Depletion of UDP-D-apiose/UDP-D-xylose synthases results in rhamnogalacturonan-II deficiency, cell wall thickening, and cell death in higher plants
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- Depletion of UDP-D-apiose/UDP-D-xylose synthases results in rhamnogalacturonan-II deficiency, cell wall thickening, and cell death in higher plants
- Joon-Woo Ahn; R Verma; Moonil Kim; J Y Lee; Yu-Kyung Kim; J W Bang; W D Reiter; H S Pai
- Bibliographic Citation
- Journal of Biological Chemistry, vol. 281, no. 19, pp. 13708-13716
- Publication Year
- D-Apiose serves as the binding site for borate cross-linking of rhamnogalacturonan II (RG-II) in the plant cell wall, and biosynthesis of D-apiose involves UDP-D-apiose/UDP-D-xylose synthase catalyzing the conversion of UDP-D-glucuronate to a mixture of UDP-D-apiose and UDP-D-xylose. In this study we have analyzed the cellular effects of depletion of UDP-D-apiose/UDP-D- xylose synthases in plants by using virus-induced gene silencing (VIGS) of NbAXS1 in Nicotiana benthamiana. The recombinant NbAXS1 protein exhibited UDP-D-apiose/UDP-D-xylose synthase activity in vitro. The NbAXS1 gene was expressed in all major plant organs, and an NbAXS1-green fluorescent protein fusion protein was mostly localized in the cytosol. VIGS of NbAXS1 resulted in growth arrest and leaf yellowing. Microscopic studies of the leaf cells of the NbAXS1 VIGS lines revealed cell death symptoms including cell lysis and disintegration of cellular organelles and compartments. The cell death was accompanied by excessive formation of reactive oxygen species and by induction of various protease genes. Furthermore, abnormal wall structure of the affected cells was evident including excessive cell wall thickening and wall gaps. The mutant cell walls contained significantly reduced levels of D-apiose as well as 2-O-methyl-L-fucose and 2-O-methyl-D-xylose, which serve as markers for the RG-II side chains B and A, respectively. These results suggest that VIGS of NbAXS1 caused a severe deficiency in the major side chains of RG-II and that the growth defect and cell death was likely caused by structural alterations in RG-II due to a D-apiose deficiency.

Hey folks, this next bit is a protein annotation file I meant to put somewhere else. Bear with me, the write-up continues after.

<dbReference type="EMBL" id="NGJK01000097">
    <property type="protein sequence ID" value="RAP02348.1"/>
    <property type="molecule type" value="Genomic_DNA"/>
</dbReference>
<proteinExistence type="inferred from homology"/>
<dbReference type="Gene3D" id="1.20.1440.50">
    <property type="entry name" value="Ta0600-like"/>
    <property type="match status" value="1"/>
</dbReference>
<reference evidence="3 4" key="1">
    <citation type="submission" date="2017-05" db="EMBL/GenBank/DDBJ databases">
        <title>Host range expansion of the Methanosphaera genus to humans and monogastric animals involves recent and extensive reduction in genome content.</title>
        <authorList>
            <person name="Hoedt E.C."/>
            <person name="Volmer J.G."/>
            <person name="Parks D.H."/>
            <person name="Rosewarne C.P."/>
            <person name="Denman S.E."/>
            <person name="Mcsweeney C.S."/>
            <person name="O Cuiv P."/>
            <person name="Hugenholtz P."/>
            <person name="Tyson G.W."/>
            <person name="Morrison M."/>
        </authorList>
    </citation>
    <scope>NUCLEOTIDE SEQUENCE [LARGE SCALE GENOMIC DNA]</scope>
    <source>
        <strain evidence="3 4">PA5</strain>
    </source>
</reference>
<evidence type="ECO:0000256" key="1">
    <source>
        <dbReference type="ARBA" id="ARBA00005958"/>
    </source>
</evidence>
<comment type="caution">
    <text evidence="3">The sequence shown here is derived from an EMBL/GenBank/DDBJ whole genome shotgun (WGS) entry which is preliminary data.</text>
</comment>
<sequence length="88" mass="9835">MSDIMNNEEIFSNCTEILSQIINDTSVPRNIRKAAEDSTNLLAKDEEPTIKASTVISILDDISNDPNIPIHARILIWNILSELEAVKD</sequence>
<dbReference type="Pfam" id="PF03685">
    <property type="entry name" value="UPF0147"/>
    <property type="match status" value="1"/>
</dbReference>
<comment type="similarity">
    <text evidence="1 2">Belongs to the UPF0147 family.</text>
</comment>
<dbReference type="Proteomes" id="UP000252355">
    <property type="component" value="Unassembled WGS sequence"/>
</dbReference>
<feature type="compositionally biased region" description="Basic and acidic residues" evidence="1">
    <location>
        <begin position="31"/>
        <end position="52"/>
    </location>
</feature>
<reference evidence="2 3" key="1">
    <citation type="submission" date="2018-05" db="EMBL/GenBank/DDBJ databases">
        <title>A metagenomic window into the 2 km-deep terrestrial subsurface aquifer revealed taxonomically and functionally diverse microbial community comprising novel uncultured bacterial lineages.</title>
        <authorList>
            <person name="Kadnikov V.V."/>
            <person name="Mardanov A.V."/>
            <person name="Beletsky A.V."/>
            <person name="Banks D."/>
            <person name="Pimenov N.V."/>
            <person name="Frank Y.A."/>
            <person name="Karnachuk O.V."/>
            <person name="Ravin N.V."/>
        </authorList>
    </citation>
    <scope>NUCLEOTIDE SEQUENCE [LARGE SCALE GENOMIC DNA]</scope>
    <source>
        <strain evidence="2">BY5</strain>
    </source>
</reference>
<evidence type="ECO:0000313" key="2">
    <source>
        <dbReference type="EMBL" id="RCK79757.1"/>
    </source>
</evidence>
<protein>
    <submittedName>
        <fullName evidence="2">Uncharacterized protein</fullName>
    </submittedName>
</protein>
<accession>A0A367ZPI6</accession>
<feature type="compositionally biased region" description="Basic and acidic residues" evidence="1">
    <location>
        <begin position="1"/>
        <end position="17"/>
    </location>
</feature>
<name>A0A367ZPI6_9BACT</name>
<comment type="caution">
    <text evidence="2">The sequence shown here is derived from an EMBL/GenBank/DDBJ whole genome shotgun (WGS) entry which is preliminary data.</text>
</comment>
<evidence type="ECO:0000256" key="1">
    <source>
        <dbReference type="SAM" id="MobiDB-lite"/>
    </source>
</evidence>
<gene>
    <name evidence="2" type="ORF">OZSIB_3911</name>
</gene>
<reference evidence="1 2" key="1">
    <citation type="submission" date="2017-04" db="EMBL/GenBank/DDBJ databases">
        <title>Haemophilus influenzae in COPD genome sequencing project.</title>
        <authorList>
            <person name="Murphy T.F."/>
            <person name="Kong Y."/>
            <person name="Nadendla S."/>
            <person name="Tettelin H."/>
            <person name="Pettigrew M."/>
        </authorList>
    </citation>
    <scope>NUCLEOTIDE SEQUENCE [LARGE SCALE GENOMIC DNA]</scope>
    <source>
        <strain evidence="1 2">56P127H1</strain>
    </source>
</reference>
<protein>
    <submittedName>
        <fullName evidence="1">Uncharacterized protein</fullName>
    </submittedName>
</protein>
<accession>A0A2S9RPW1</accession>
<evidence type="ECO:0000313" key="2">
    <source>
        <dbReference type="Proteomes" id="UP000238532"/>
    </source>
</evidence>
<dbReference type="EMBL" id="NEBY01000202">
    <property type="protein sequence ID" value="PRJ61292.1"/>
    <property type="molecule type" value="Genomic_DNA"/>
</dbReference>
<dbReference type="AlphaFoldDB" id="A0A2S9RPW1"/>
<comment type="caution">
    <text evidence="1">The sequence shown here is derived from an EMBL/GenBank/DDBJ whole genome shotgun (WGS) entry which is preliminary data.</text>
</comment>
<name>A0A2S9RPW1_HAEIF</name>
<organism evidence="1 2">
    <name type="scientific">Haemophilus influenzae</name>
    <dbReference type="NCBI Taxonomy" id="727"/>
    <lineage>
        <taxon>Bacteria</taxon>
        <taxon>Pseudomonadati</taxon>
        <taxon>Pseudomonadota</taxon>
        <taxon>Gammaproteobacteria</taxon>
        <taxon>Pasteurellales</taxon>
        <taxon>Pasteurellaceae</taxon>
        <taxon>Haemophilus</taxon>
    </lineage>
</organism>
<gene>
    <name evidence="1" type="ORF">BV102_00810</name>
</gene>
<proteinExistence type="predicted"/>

- Amer Soc Biochemistry Molecular Biology Inc
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- Division of Biomaterials Research > Bionanotechnology Research Center > 1. Journal Articles
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